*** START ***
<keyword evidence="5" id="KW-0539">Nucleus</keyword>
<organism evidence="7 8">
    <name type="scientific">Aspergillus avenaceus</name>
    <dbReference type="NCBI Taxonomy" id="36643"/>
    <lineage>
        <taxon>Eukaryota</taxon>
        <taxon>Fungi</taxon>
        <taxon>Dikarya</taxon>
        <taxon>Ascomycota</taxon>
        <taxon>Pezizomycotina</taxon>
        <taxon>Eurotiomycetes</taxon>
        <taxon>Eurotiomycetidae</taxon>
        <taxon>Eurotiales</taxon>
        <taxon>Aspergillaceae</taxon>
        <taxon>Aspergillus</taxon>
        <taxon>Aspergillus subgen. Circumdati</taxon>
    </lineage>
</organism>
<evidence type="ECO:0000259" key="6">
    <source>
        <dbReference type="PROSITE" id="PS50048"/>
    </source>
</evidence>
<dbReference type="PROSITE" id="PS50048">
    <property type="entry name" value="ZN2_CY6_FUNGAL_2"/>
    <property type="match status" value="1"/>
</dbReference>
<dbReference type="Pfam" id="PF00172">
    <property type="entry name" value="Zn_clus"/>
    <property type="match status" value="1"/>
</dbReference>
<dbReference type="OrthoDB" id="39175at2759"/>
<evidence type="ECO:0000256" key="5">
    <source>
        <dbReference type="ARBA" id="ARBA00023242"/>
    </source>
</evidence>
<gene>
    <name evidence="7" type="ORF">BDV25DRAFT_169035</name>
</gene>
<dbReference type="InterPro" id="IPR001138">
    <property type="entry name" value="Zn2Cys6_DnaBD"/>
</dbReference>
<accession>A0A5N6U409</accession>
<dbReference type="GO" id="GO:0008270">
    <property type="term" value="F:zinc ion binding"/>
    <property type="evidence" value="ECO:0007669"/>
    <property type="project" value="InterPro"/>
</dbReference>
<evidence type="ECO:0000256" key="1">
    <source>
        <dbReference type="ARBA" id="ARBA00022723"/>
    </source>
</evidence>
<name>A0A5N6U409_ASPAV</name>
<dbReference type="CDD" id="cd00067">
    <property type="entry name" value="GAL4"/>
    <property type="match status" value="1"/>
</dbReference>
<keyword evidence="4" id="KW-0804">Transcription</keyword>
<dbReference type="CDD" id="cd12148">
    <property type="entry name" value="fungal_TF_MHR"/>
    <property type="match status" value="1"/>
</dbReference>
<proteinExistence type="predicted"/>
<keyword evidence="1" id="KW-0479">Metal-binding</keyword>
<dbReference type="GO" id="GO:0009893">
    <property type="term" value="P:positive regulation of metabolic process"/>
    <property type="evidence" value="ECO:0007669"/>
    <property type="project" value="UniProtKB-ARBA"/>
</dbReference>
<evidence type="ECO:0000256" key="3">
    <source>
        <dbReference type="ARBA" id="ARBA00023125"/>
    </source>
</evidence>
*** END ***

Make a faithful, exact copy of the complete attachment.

<keyword evidence="5" id="KW-0539">Nucleus</keyword>
<organism evidence="7 8">
    <name type="scientific">Aspergillus avenaceus</name>
    <dbReference type="NCBI Taxonomy" id="36643"/>
    <lineage>
        <taxon>Eukaryota</taxon>
        <taxon>Fungi</taxon>
        <taxon>Dikarya</taxon>
        <taxon>Ascomycota</taxon>
        <taxon>Pezizomycotina</taxon>
        <taxon>Eurotiomycetes</taxon>
        <taxon>Eurotiomycetidae</taxon>
        <taxon>Eurotiales</taxon>
        <taxon>Aspergillaceae</taxon>
        <taxon>Aspergillus</taxon>
        <taxon>Aspergillus subgen. Circumdati</taxon>
    </lineage>
</organism>
<evidence type="ECO:0000259" key="6">
    <source>
        <dbReference type="PROSITE" id="PS50048"/>
    </source>
</evidence>
<dbReference type="PROSITE" id="PS50048">
    <property type="entry name" value="ZN2_CY6_FUNGAL_2"/>
    <property type="match status" value="1"/>
</dbReference>
<dbReference type="Pfam" id="PF00172">
    <property type="entry name" value="Zn_clus"/>
    <property type="match status" value="1"/>
</dbReference>
<dbReference type="OrthoDB" id="39175at2759"/>
<evidence type="ECO:0000256" key="5">
    <source>
        <dbReference type="ARBA" id="ARBA00023242"/>
    </source>
</evidence>
<gene>
    <name evidence="7" type="ORF">BDV25DRAFT_169035</name>
</gene>
<dbReference type="InterPro" id="IPR001138">
    <property type="entry name" value="Zn2Cys6_DnaBD"/>
</dbReference>
<accession>A0A5N6U409</accession>
<dbReference type="GO" id="GO:0008270">
    <property type="term" value="F:zinc ion binding"/>
    <property type="evidence" value="ECO:0007669"/>
    <property type="project" value="InterPro"/>
</dbReference>
<evidence type="ECO:0000256" key="1">
    <source>
        <dbReference type="ARBA" id="ARBA00022723"/>
    </source>
</evidence>
<name>A0A5N6U409_ASPAV</name>
<dbReference type="CDD" id="cd00067">
    <property type="entry name" value="GAL4"/>
    <property type="match status" value="1"/>
</dbReference>
<keyword evidence="4" id="KW-0804">Transcription</keyword>
<dbReference type="CDD" id="cd12148">
    <property type="entry name" value="fungal_TF_MHR"/>
    <property type="match status" value="1"/>
</dbReference>
<proteinExistence type="predicted"/>
<keyword evidence="1" id="KW-0479">Metal-binding</keyword>
<dbReference type="GO" id="GO:0009893">
    <property type="term" value="P:positive regulation of metabolic process"/>
    <property type="evidence" value="ECO:0007669"/>
    <property type="project" value="UniProtKB-ARBA"/>
</dbReference>
<evidence type="ECO:0000256" key="3">
    <source>
        <dbReference type="ARBA" id="ARBA00023125"/>
    </source>
</evidence>